Some Comments on Feedback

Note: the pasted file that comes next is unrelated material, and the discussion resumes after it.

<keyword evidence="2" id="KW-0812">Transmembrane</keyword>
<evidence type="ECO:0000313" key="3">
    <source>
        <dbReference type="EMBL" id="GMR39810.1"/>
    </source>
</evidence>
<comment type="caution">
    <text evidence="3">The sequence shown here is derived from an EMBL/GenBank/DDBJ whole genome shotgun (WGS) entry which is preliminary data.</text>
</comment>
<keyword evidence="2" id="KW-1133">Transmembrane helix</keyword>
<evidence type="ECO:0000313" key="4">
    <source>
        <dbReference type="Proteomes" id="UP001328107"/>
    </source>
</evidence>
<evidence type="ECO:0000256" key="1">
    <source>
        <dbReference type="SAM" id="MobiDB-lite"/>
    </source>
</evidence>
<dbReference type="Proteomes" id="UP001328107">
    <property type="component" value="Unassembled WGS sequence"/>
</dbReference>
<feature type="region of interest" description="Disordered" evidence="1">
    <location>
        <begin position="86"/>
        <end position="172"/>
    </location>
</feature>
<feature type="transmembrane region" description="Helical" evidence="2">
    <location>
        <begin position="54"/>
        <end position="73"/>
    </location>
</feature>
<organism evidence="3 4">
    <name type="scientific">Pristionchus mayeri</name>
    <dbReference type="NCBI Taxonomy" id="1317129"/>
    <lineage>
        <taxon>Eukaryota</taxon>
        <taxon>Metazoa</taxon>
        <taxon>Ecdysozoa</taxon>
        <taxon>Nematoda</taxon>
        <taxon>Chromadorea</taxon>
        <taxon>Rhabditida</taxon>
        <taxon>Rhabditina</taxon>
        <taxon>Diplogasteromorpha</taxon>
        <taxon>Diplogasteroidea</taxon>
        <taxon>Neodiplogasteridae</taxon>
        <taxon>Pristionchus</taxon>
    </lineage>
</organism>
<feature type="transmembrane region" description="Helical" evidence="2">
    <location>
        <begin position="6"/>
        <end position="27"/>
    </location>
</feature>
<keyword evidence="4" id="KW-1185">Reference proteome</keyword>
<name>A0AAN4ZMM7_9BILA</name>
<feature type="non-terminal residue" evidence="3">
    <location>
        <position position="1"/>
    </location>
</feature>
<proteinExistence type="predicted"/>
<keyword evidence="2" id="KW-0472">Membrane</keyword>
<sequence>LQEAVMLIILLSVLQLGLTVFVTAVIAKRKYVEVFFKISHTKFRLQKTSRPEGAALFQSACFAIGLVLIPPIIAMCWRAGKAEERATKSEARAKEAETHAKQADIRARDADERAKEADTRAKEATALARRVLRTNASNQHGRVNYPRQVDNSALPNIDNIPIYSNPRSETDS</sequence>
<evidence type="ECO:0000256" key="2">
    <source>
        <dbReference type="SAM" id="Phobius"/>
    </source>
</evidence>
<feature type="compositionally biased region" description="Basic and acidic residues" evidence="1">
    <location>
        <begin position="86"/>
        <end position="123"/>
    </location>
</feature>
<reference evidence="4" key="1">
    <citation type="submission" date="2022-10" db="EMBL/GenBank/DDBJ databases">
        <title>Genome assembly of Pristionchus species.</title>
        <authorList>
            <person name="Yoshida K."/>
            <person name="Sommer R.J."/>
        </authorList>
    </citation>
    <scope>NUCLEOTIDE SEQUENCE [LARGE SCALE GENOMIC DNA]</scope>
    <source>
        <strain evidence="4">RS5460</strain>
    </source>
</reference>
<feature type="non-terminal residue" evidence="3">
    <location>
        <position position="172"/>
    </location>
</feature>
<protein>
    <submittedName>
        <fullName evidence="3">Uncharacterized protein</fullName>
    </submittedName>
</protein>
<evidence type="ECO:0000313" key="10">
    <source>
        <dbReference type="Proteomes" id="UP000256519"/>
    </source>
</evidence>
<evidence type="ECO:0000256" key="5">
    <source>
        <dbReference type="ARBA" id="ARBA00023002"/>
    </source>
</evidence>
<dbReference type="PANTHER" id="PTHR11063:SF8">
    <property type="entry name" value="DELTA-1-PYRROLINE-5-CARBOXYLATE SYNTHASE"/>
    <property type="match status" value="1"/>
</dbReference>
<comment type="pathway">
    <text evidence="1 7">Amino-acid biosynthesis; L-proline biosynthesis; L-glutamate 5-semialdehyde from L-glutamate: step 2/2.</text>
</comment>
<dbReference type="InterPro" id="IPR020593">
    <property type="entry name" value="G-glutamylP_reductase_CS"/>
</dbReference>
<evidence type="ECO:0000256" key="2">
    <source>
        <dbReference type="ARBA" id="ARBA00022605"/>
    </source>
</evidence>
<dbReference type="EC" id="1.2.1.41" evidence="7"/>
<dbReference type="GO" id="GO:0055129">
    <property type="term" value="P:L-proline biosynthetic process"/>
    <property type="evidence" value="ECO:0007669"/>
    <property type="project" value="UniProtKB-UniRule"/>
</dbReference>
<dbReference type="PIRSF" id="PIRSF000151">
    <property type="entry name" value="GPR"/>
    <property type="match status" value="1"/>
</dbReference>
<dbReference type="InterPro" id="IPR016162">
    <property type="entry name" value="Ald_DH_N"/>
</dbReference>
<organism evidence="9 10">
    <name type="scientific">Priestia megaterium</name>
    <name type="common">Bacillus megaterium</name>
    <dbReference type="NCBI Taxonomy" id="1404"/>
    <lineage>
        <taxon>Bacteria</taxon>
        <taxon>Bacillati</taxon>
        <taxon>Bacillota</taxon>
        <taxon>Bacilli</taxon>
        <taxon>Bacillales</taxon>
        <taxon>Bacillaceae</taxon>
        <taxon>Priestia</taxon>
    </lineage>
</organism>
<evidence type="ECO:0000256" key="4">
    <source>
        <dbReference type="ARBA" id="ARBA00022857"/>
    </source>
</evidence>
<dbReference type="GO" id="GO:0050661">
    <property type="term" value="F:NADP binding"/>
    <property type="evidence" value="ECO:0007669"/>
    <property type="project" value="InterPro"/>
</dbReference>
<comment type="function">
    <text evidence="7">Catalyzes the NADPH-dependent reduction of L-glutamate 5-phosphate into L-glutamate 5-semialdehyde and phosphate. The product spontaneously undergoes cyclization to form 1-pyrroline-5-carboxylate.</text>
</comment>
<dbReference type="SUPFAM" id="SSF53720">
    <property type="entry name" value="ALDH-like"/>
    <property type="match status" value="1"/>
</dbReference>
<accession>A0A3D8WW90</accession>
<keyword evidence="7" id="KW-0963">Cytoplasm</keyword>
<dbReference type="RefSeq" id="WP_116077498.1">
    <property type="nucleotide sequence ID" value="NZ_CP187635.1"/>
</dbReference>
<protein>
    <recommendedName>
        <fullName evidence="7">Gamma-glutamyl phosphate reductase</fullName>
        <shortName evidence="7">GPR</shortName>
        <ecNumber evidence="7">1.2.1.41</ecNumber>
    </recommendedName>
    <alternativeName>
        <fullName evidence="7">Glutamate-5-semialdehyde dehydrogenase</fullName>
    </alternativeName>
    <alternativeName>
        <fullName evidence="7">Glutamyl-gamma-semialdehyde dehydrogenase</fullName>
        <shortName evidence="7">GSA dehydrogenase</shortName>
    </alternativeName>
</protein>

With the new four year comparitive impact list now complete, it becomes possible to see at a glance that some papers are read intensely all the time. Always prominent among these are the ones marked one to eleven on the list (see next few postings on this diary or blog). The citations on the list are cumulative, so obviously the number of citations increases with the length of time the paper has been available. The talks by Robert Cheshire have been an instant success, his narration style is that of an actor / producer, and this has its literally dramatic effect as we can see already. The entire academic sector studies ECE all the time, but it is only 2% of the total. This is one of the astonishing facts about science these days, one which has been revealed by our unique study of feedback over seven years daily. Tomorrow is the seventh anniversary of this study. The other 98% of scientists and engineers are outside the academic sector. The comparitive impact list also shows the work by other scholars, this is a key phase in the development of a theory. Computer algebra is used regularly to eliminate human error from the calculations. As ever though, new ideas must of necessity be of human origin, because they require imagination, i.e. an insight into something that is not known. The computer by definition is only a machine, and must be programmed by input from something that is known. This is all very obvious, but impressionable individuals may think that a computer has a life of its own. In fact each of the 180 UFT papers is the product of very hard work by humans, and each is intended to say something new. We have also constructed a comparitive impact table of AIAS against other similar departments, institutes, and so on, and AIAS is miles out in front, there is just no competition.

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